Weekly or Bi-Weekly Mowing…What’s Better?

With the beginning of the season started we often hear: “What landscape maintenance program is best for my house?” We thought it was time to write this information down. 

Here in Texas, a weekly landscape maintenance program is the most popular choice by far. Why is that? Is there really that much difference between once a week and every other week maintenance? Taking a closer look at a few factors will help us understand the importance of this decision.

Once A Week Or Twice A Month – Choosing The Right Landscape Maintenance Plan

edging curb lines

First off let me say that Kingreen discourages bi-weekly maintenance. We believe it leads a disadvantage to both you, the customer, and to Kingreen because the growing conditions in Texas provide for vigorous plant growth. Let’s explore why we prefer to have once a week maintenance vs. that that shall not be named (bi-weekly maintenance). 

If you miss a week in the spring then your lawn will likely end up looking like a bad hair day and that’s the last thing we want our customers to experience. We usually mow Bermuda grass and St. Augustine grass about 32 – 36 weeks out of the year and here’s why:

Can you really “watch” the grass grow?

In our area grass grows fast enough that if you mow it every other week, you might not be happy with the results. Bermuda grass in the summer — when fertilized properly, the weather’s cooperating and your irrigation system is working correctly — will grow at such a rate that if you mow it after two weeks of growth, it will look as if you have scalped the lawn with a yellow or brown appearance. This is bad news for your precious grass that you’ve spent so much time keeping green.

“Not to worry”, you think, “it’ll green right back up after three or four days when it’s really growing well.” This is true in the short run because Bermuda is surprisingly resilient to poor mowing conditions and poor watering habits. But what really happens when the grass is constantly abused to this extend is loss of life.

Cutting more than 1/3 of the total grass blade leaves brown patches and opens up the potential for disease

You see, the grass pictured is about 5 inches tall. You should never cut more than 1/3 of the grass blade off the leaf structure. That means you’ll cut approximately 1.25 inches off the top at most leaving you with 3 to 3.75 inches of perfectly finished grass. But what happens when you wait two weeks? Your precious Bermuda gets closer to 6 or even 7 inches tall forcing you to cut down at least half or more of the grass blade simply to keep it under control so your neighborhood HOA won’t send you another nasty letter or your little Yorkie will feel comfortable walking through your yard without feeling she is walking through the “Yorkie Amazon”. Cutting that extra 1.5 inches will cause brown patches, clumps of grass left behind from the lawn mower and potentially open the grass up to future diseases.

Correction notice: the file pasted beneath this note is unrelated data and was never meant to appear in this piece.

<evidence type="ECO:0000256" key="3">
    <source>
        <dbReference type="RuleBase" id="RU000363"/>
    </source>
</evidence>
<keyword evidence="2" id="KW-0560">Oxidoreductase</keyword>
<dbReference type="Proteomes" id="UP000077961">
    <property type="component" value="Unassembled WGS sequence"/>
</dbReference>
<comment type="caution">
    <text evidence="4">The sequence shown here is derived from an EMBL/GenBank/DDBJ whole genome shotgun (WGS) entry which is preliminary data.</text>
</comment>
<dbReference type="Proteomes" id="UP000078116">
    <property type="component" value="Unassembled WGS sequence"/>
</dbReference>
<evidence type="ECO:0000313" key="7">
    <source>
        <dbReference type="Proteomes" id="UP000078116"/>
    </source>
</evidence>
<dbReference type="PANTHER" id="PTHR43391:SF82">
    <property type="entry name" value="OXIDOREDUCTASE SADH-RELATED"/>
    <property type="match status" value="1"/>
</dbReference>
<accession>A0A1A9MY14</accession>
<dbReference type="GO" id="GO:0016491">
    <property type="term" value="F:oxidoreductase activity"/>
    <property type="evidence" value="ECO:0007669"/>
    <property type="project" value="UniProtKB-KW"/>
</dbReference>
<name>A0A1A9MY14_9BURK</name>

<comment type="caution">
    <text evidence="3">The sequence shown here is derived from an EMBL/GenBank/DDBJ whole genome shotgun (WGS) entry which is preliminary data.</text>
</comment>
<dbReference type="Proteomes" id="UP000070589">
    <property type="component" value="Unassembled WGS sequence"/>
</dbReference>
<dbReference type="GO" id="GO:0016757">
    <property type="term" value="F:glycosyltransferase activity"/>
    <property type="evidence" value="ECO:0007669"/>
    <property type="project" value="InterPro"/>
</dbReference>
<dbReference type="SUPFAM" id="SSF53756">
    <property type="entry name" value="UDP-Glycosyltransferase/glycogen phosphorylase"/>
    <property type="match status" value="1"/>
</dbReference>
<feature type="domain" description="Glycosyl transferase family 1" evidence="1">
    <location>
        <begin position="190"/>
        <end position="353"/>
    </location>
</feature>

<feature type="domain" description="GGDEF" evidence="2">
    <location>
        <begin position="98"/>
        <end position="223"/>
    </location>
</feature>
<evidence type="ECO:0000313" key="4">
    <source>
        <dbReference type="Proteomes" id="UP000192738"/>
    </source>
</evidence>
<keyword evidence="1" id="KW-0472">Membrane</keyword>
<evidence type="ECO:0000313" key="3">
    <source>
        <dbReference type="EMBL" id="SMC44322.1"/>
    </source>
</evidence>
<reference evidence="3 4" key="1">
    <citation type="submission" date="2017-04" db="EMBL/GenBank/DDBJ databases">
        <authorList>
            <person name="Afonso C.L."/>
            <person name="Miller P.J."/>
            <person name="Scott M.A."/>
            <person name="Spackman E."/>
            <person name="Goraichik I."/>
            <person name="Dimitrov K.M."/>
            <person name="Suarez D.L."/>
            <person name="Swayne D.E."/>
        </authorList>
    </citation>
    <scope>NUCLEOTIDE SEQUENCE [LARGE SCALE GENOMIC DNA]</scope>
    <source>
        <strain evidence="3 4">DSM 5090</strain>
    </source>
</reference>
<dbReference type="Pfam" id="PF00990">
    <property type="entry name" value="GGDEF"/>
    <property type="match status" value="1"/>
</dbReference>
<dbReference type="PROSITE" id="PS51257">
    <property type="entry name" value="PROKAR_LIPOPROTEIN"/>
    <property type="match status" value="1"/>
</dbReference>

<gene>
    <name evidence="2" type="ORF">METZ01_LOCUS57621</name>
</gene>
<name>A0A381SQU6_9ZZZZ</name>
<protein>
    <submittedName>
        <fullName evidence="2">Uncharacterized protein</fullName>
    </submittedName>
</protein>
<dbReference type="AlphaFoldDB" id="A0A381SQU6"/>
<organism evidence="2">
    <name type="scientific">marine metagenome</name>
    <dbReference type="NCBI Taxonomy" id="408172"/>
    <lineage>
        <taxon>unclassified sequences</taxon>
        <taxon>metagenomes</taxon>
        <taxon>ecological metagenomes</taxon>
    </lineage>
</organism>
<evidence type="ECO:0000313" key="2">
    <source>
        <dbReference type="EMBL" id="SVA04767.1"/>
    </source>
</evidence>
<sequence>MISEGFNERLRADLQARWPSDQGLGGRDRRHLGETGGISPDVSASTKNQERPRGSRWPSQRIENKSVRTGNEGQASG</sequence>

Your (or our) lawn mower is not made to cut through safari-grass. Even though we use higher horsepower machines, they still struggle to cut lush, thick bermuda more than 1/3 of the grass blade. What happens is that the engine will slow down which slows our blade and causes a tearing effect of the leaf structure rather than cutting it clean. When there is not a clean cut, you open the potential for all kinds of disease. This is another reason to keep a sharp blade (don’t worry, we sharpen them often).

Fewer Mowing Visits Will Not Cut Costs In Half

It’s easy to fall into the false assumption that if you only mow half the time of a normal maintenance program then you will pay half the cost. While the cost might be slightly lower in the short term, over the long term you will incur more costs to keep your lawn looking aesthetically pleasing. Let’s say you are determined to only allow your maintenance company to mow every two weeks. What this means is that they will essentially be doing double the work since the grass will grow two weeks worth of time. The mowing will take more time due to a slower ground speed to protect the grass. The edging will take longer since it has now, two weeks of grass grown over onto the sidewalk.

To break it down with time, if your lawn takes 30 minutes to mow on a weekly basis, then mowing  every two weeks will no longer fall in that 30 minute window and likely will take closer to 45 minutes to complete due to an extra week of growth. Most landscapers know this and will increase the charge for mowing on a bi-weekly basis.

rob-peter-to-pay-paulSo you still say, “well I am at least saving a few dollars each mowing”. Not so fast. Ever heard of robbing Peter to pay Paul? That’s essentially what you’ll be doing. You can just take those few extra dollars and put them in the trashcan after each mowing. The few dollars you’ll save on mowing will likely be spent on extra water, fertilizer, or disease control products in order to keep the lawn in shape. Or the worst case scenario would be an entire new lawn.

We suggest weekly mowing because we understand the importance of keeping our customers happy. When the lawn looks good people smile and when people smile, we sleep well at night. Most lawns need these services on a weekly basis:

  • mowingJEN_3430
  • blowing
  • edging curbs and bed lines
  • trash and debris removal

Cleanliness and a loss of curb appeal are the biggest risks home owners and property managers deal with if they choose a bi-weekly maintenance program.

Weekly upkeep provides for added curb appeal, prolongs the life of your landscape & structure and secures your investment which in turn boosts your property’s value.

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